By Hans Morgenstern
By Stephanie Zacharek
By Alan Scherstuhl
By Amy Nicholson
By Alan Scherstuhl
By Stephanie Zacharek
By Amy Nicholson
By Abby Garnett
I know a lot of women who proclaim loudly and often that men are dogs, but this is the first time I can recall seeing a film that takes the accusation literally. The main character in Carlo Carlei's Fluke is a family man who dies in a car crash as the movie opens, only to be reincarnated as a canine.
Director/co-screenwriter Carlei's previous film (and directorial debut) began with violent death as well; Flight of the Innocent opened with a young boy barely escaping after watching Mafia thugs massacre his family in the mountains of Sicily. Of course in that movie the dead people didn't return as cuddly animals. But in the publicity materials for Fluke, Carlei reveals that the main reason he agreed to direct Flight of the Innocent (a Golden Globe nominee for best foreign film last year, for what that's worth A somebody liked it) in the first place was to make a name for himself in hopes of amassing enough clout to realize his twelve-year-old dream of filming James Herbert's novel about a dog's journey of self-discovery.
There's more than a little irony inherent in the film's title. Carlei was barely out of film school in Italy when he first optioned Fluke for $5000 -- a paltry sum by Hollywood standards, but a lot of dough for an aspiring filmmaker with nary a feature to his credit. Somehow Carlei strung together enough cash to renew the option every year for more than a decade while he paid his dues. Few novice filmmakers feel strongly enough about literary properties to try to option them; fewer still have the financial wherewithal to maintain the screen rights for a dozen years; and even fewer A if any A eventually realize their vision on-screen. That Carlei finally lensed this film may have been the biggest fluke of all.
If life were truly like the movies, Carlei's film would go on to critical raves and massive box-office success. I wouldn't bet against the latter; the movie's awww-factor is high, and audiences never seem to tire of canine high jinks when motivated by the slimmest of plot tendrils. Besides, I learned the hard way long ago at several local tracks that I can't handicap dogs.
But speaking purely as a cranky movie critic, Fluke is a tough puppy to figure. I enjoyed it more than I thought I would. (From the promotional materials I'd read, I figured the film would be a generic kiddie pet flick. It isn't.) At once deeper and more topical than standard Lassie-Benji-Beethoven fare, while simultaneously relying on canine charm and peeing-pooch sight gags to bolster its appeal, Fluke can't seem to decide whether to target an audience of kids, adults, or both. The central conceit of a remarkable canine undertaking an arduous cross-country journey to be reunited with the family he left behind is certainly nothing new and will hold little appeal for any but the youngest viewers. Yet the movie explores some fairly mature universal themes A dream fulfillment, familial love, coming to terms with loss, and admitting when you're wrong A and matter-of-factly accepts the decidedly non-Disneyesque concept of reincarnation. So which market is Carlei aiming for?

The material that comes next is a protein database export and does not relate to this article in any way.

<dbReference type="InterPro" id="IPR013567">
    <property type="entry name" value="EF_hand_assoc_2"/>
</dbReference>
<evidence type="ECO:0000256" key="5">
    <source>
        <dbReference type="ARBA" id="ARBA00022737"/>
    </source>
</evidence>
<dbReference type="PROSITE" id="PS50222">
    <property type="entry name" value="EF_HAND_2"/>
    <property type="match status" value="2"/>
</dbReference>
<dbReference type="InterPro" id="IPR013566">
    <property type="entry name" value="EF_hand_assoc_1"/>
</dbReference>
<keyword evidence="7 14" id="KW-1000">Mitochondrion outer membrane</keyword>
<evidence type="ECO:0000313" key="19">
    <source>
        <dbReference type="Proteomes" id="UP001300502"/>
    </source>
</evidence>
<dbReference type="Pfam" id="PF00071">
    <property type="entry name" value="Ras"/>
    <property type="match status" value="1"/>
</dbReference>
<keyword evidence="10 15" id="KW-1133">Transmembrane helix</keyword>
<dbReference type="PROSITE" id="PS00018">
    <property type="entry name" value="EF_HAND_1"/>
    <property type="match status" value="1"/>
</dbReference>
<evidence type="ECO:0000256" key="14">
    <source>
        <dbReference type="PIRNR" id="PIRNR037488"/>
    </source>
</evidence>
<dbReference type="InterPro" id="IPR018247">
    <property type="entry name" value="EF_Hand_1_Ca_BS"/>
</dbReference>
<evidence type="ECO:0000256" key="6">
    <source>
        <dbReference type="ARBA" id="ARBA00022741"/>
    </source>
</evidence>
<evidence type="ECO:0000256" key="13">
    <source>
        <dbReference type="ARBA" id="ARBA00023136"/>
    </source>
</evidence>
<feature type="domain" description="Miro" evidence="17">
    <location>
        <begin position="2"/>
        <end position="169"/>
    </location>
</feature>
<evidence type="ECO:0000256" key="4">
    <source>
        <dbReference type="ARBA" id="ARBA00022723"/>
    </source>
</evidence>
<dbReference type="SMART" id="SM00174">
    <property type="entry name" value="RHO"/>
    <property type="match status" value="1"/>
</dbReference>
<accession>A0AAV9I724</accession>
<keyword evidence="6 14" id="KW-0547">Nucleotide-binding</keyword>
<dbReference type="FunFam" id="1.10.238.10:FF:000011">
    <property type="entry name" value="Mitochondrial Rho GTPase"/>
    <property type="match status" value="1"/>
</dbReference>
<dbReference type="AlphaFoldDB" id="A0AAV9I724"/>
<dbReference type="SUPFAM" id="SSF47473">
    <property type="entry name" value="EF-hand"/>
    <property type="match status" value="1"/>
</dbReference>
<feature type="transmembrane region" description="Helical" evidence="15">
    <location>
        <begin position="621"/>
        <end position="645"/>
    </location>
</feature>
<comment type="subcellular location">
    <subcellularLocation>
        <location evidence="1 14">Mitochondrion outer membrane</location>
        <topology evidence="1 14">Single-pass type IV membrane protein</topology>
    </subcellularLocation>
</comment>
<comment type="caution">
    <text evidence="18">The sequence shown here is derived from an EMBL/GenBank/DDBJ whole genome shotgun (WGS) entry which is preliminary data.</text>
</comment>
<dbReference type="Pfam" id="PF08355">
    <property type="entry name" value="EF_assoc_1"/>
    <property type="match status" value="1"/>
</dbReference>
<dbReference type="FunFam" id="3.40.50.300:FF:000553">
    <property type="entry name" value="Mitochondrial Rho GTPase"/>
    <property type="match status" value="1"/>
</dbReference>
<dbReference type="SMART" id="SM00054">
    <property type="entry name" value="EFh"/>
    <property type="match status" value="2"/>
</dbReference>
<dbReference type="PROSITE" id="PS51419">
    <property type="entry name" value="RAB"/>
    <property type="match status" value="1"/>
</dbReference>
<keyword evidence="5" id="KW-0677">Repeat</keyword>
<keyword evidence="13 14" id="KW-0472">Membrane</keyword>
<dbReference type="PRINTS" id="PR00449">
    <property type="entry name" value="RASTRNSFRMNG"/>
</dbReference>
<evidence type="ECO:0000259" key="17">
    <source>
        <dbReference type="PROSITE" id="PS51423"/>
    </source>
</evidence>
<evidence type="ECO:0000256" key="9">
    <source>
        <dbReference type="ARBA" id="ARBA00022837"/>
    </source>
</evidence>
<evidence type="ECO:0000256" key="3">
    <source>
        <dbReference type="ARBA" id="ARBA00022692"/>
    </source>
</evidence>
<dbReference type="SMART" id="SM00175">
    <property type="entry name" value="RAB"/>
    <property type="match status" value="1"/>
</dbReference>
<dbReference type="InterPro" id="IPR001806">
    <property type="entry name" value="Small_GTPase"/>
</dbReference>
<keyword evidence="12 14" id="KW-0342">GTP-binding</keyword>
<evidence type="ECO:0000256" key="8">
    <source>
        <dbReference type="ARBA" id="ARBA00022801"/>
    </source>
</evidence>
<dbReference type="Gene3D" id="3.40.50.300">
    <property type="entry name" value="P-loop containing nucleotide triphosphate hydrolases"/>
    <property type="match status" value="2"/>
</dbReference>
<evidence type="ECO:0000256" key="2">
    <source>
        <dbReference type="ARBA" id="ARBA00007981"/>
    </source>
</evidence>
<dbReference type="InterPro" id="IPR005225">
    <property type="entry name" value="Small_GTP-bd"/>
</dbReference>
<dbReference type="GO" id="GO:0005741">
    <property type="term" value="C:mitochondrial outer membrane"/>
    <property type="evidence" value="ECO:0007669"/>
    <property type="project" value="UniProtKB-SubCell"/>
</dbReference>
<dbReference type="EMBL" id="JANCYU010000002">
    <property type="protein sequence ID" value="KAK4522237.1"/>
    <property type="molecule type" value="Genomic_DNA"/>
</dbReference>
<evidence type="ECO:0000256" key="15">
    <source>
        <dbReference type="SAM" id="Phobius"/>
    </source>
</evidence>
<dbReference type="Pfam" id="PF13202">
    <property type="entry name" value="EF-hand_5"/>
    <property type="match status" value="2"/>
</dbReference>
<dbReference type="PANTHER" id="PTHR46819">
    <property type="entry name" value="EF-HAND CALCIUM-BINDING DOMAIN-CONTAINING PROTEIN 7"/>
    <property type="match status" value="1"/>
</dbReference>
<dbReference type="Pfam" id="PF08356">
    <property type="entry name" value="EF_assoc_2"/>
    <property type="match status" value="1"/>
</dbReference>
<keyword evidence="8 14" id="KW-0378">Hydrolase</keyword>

At least PETA should be thrilled with the scene in which a mutt liberates the animal residents of an evil cosmetics company's testing facility (culminating with the corny but irresistible image of a chimpanzee cradling a frightened little whelp and whisking it off to freedom). Then again, the movie doesn't show us what happens to all these animals now that they're running around loose in the city A the inevitable starvation, illness, and run-ins with humans that would happen in real life A but that would spoil the Free Willy effect.
Just as it did in Flight of the Innocent, Carlei's intent eluded me several times in Fluke. In the early going the filmmaker establishes an evil black-jacketed thug (Ron Perlman) as the movie's scowling villain, then forgets about him a third of the way into the picture. The film's main character, Fluke the dog, traverses the country on foot ostensibly to protect his prereincarnation human family from an unspecified threat (the assumption being that Perlman's bad guy is somehow involved) only to find that the real danger they are in is that which Fluke causes. Imagine Lassie rescuing people who aren't in trouble, attacking and almost killing a family friend she incorrectly decides is a bad guy, and then coming to the realization that the human she used to be was a jerk. The minute you see that a movie is about a dog, you expect A) clearly defined good and evil humans, and B) that the hound will be a noble hero, not a dull-witted, unenlightened interloper. Fluke sets those expectations on their floppy ears.
Dogs in motion pictures are rivaled only by babies as natural scene-stealers, and the mongrels in this movie hold up their end of the bargain. They come off as expressive, personable, and well-trained, which, come to think of it, pretty much sums up the acting of their human counterparts as well. But Carlei's sporadic use of man-within-a-dog voice-over narration to render his treacly observations on life's lessons learned raises the hackles like an angry cur's bark. By the time Fluke's inner voice launches a final soliloquy with, "I didn't know how to live as a man and I didn't know how to live as a dog," you want to call animal control and have him put to sleep
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